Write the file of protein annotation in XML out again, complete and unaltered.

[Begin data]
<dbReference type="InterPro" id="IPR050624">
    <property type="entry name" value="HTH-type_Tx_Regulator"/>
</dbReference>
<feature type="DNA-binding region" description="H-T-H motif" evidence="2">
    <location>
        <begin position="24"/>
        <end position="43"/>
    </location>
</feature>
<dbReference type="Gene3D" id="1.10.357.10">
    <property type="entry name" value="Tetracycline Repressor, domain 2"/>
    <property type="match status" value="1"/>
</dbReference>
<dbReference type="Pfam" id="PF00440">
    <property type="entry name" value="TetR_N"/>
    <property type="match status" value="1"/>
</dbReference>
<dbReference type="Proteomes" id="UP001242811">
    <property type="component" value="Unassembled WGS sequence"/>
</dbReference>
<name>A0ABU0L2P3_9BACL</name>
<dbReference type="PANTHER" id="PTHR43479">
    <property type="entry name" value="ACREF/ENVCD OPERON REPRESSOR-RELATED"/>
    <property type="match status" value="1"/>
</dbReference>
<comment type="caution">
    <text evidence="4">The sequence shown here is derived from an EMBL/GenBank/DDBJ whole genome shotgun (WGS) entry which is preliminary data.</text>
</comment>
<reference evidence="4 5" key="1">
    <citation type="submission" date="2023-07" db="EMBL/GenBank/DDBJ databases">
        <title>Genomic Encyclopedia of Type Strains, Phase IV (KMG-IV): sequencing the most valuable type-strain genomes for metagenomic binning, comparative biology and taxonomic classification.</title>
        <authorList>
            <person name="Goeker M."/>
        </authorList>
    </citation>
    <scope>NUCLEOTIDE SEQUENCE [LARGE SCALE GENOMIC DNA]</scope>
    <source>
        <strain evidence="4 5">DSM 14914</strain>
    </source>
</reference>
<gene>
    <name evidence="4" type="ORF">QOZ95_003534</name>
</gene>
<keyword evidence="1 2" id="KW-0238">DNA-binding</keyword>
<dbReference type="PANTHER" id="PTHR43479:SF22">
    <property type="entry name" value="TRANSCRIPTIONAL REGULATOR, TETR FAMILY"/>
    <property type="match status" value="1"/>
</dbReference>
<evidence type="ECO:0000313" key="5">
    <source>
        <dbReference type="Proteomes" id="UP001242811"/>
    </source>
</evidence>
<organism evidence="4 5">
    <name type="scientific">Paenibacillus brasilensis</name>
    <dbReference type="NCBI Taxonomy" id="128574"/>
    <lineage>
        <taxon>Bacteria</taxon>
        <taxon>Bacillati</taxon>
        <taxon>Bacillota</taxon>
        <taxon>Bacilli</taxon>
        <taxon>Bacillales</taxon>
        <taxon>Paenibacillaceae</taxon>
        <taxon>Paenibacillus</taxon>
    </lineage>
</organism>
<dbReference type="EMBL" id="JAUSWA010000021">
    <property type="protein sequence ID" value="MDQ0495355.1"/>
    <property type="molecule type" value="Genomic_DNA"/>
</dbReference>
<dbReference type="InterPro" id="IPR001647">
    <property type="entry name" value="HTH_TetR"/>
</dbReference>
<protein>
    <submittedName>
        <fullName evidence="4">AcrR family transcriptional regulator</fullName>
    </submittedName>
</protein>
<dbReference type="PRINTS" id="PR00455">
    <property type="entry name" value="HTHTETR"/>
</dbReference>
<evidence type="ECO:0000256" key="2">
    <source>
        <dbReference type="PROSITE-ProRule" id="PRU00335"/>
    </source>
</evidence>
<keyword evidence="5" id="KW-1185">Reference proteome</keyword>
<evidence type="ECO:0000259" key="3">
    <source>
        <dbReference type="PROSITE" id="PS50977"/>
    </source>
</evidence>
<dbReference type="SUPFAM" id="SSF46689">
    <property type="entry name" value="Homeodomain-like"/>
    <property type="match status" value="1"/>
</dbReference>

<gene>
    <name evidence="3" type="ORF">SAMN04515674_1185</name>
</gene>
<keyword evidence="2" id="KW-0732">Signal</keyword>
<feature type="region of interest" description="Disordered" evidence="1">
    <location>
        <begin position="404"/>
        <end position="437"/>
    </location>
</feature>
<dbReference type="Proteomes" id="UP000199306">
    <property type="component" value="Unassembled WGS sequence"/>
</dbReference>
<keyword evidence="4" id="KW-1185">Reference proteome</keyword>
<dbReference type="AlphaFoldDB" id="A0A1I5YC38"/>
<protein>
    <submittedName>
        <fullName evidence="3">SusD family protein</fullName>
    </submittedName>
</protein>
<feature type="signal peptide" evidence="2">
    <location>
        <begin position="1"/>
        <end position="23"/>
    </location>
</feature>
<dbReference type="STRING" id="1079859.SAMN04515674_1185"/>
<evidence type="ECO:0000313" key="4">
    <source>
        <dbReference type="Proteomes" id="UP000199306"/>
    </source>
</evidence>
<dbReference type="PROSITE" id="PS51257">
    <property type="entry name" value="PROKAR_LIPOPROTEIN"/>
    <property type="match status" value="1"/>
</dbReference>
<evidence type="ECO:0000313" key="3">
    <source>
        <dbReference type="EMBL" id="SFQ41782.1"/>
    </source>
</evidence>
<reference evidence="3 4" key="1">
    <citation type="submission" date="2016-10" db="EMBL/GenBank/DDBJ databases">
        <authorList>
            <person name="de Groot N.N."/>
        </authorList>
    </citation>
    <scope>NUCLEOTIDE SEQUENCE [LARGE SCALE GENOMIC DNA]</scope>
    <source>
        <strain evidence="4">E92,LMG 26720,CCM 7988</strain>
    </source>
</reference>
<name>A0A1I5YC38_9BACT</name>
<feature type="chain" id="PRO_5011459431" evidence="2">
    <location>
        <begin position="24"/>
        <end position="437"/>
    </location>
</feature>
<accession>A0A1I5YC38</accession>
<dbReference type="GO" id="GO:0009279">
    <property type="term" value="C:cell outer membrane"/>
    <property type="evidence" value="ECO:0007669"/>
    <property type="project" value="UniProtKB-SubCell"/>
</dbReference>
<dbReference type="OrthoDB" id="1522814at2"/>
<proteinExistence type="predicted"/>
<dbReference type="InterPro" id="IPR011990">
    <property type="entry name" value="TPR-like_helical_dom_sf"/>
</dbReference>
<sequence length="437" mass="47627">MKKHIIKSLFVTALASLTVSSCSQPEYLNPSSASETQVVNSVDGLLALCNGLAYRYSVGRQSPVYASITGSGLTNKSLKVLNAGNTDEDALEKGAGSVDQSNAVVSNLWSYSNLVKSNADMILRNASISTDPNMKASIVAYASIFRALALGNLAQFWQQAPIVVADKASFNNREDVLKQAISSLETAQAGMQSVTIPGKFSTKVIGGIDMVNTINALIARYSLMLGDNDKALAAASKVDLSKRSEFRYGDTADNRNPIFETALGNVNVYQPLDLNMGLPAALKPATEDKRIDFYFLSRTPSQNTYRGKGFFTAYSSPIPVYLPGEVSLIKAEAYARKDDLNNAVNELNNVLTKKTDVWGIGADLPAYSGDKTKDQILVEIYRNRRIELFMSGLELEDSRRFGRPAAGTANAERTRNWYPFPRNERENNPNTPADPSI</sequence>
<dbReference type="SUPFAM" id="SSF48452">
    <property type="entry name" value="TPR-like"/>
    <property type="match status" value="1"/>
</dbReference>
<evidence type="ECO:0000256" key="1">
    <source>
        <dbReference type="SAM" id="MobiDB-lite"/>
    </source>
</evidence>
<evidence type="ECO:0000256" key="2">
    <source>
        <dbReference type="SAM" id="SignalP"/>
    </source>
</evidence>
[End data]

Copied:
<dbReference type="InterPro" id="IPR050624">
    <property type="entry name" value="HTH-type_Tx_Regulator"/>
</dbReference>
<feature type="DNA-binding region" description="H-T-H motif" evidence="2">
    <location>
        <begin position="24"/>
        <end position="43"/>
    </location>
</feature>
<dbReference type="Gene3D" id="1.10.357.10">
    <property type="entry name" value="Tetracycline Repressor, domain 2"/>
    <property type="match status" value="1"/>
</dbReference>
<dbReference type="Pfam" id="PF00440">
    <property type="entry name" value="TetR_N"/>
    <property type="match status" value="1"/>
</dbReference>
<dbReference type="Proteomes" id="UP001242811">
    <property type="component" value="Unassembled WGS sequence"/>
</dbReference>
<name>A0ABU0L2P3_9BACL</name>
<dbReference type="PANTHER" id="PTHR43479">
    <property type="entry name" value="ACREF/ENVCD OPERON REPRESSOR-RELATED"/>
    <property type="match status" value="1"/>
</dbReference>
<comment type="caution">
    <text evidence="4">The sequence shown here is derived from an EMBL/GenBank/DDBJ whole genome shotgun (WGS) entry which is preliminary data.</text>
</comment>
<reference evidence="4 5" key="1">
    <citation type="submission" date="2023-07" db="EMBL/GenBank/DDBJ databases">
        <title>Genomic Encyclopedia of Type Strains, Phase IV (KMG-IV): sequencing the most valuable type-strain genomes for metagenomic binning, comparative biology and taxonomic classification.</title>
        <authorList>
            <person name="Goeker M."/>
        </authorList>
    </citation>
    <scope>NUCLEOTIDE SEQUENCE [LARGE SCALE GENOMIC DNA]</scope>
    <source>
        <strain evidence="4 5">DSM 14914</strain>
    </source>
</reference>
<gene>
    <name evidence="4" type="ORF">QOZ95_003534</name>
</gene>
<keyword evidence="1 2" id="KW-0238">DNA-binding</keyword>
<dbReference type="PANTHER" id="PTHR43479:SF22">
    <property type="entry name" value="TRANSCRIPTIONAL REGULATOR, TETR FAMILY"/>
    <property type="match status" value="1"/>
</dbReference>
<evidence type="ECO:0000313" key="5">
    <source>
        <dbReference type="Proteomes" id="UP001242811"/>
    </source>
</evidence>
<organism evidence="4 5">
    <name type="scientific">Paenibacillus brasilensis</name>
    <dbReference type="NCBI Taxonomy" id="128574"/>
    <lineage>
        <taxon>Bacteria</taxon>
        <taxon>Bacillati</taxon>
        <taxon>Bacillota</taxon>
        <taxon>Bacilli</taxon>
        <taxon>Bacillales</taxon>
        <taxon>Paenibacillaceae</taxon>
        <taxon>Paenibacillus</taxon>
    </lineage>
</organism>
<dbReference type="EMBL" id="JAUSWA010000021">
    <property type="protein sequence ID" value="MDQ0495355.1"/>
    <property type="molecule type" value="Genomic_DNA"/>
</dbReference>
<dbReference type="InterPro" id="IPR001647">
    <property type="entry name" value="HTH_TetR"/>
</dbReference>
<protein>
    <submittedName>
        <fullName evidence="4">AcrR family transcriptional regulator</fullName>
    </submittedName>
</protein>
<dbReference type="PRINTS" id="PR00455">
    <property type="entry name" value="HTHTETR"/>
</dbReference>
<evidence type="ECO:0000256" key="2">
    <source>
        <dbReference type="PROSITE-ProRule" id="PRU00335"/>
    </source>
</evidence>
<keyword evidence="5" id="KW-1185">Reference proteome</keyword>
<evidence type="ECO:0000259" key="3">
    <source>
        <dbReference type="PROSITE" id="PS50977"/>
    </source>
</evidence>
<dbReference type="SUPFAM" id="SSF46689">
    <property type="entry name" value="Homeodomain-like"/>
    <property type="match status" value="1"/>
</dbReference>

<gene>
    <name evidence="3" type="ORF">SAMN04515674_1185</name>
</gene>
<keyword evidence="2" id="KW-0732">Signal</keyword>
<feature type="region of interest" description="Disordered" evidence="1">
    <location>
        <begin position="404"/>
        <end position="437"/>
    </location>
</feature>
<dbReference type="Proteomes" id="UP000199306">
    <property type="component" value="Unassembled WGS sequence"/>
</dbReference>
<keyword evidence="4" id="KW-1185">Reference proteome</keyword>
<dbReference type="AlphaFoldDB" id="A0A1I5YC38"/>
<protein>
    <submittedName>
        <fullName evidence="3">SusD family protein</fullName>
    </submittedName>
</protein>
<feature type="signal peptide" evidence="2">
    <location>
        <begin position="1"/>
        <end position="23"/>
    </location>
</feature>
<dbReference type="STRING" id="1079859.SAMN04515674_1185"/>
<evidence type="ECO:0000313" key="4">
    <source>
        <dbReference type="Proteomes" id="UP000199306"/>
    </source>
</evidence>
<dbReference type="PROSITE" id="PS51257">
    <property type="entry name" value="PROKAR_LIPOPROTEIN"/>
    <property type="match status" value="1"/>
</dbReference>
<evidence type="ECO:0000313" key="3">
    <source>
        <dbReference type="EMBL" id="SFQ41782.1"/>
    </source>
</evidence>
<reference evidence="3 4" key="1">
    <citation type="submission" date="2016-10" db="EMBL/GenBank/DDBJ databases">
        <authorList>
            <person name="de Groot N.N."/>
        </authorList>
    </citation>
    <scope>NUCLEOTIDE SEQUENCE [LARGE SCALE GENOMIC DNA]</scope>
    <source>
        <strain evidence="4">E92,LMG 26720,CCM 7988</strain>
    </source>
</reference>
<name>A0A1I5YC38_9BACT</name>
<feature type="chain" id="PRO_5011459431" evidence="2">
    <location>
        <begin position="24"/>
        <end position="437"/>
    </location>
</feature>
<accession>A0A1I5YC38</accession>
<dbReference type="GO" id="GO:0009279">
    <property type="term" value="C:cell outer membrane"/>
    <property type="evidence" value="ECO:0007669"/>
    <property type="project" value="UniProtKB-SubCell"/>
</dbReference>
<dbReference type="OrthoDB" id="1522814at2"/>
<proteinExistence type="predicted"/>
<dbReference type="InterPro" id="IPR011990">
    <property type="entry name" value="TPR-like_helical_dom_sf"/>
</dbReference>
<sequence length="437" mass="47627">MKKHIIKSLFVTALASLTVSSCSQPEYLNPSSASETQVVNSVDGLLALCNGLAYRYSVGRQSPVYASITGSGLTNKSLKVLNAGNTDEDALEKGAGSVDQSNAVVSNLWSYSNLVKSNADMILRNASISTDPNMKASIVAYASIFRALALGNLAQFWQQAPIVVADKASFNNREDVLKQAISSLETAQAGMQSVTIPGKFSTKVIGGIDMVNTINALIARYSLMLGDNDKALAAASKVDLSKRSEFRYGDTADNRNPIFETALGNVNVYQPLDLNMGLPAALKPATEDKRIDFYFLSRTPSQNTYRGKGFFTAYSSPIPVYLPGEVSLIKAEAYARKDDLNNAVNELNNVLTKKTDVWGIGADLPAYSGDKTKDQILVEIYRNRRIELFMSGLELEDSRRFGRPAAGTANAERTRNWYPFPRNERENNPNTPADPSI</sequence>
<dbReference type="SUPFAM" id="SSF48452">
    <property type="entry name" value="TPR-like"/>
    <property type="match status" value="1"/>
</dbReference>
<evidence type="ECO:0000256" key="1">
    <source>
        <dbReference type="SAM" id="MobiDB-lite"/>
    </source>
</evidence>
<evidence type="ECO:0000256" key="2">
    <source>
        <dbReference type="SAM" id="SignalP"/>
    </source>
</evidence>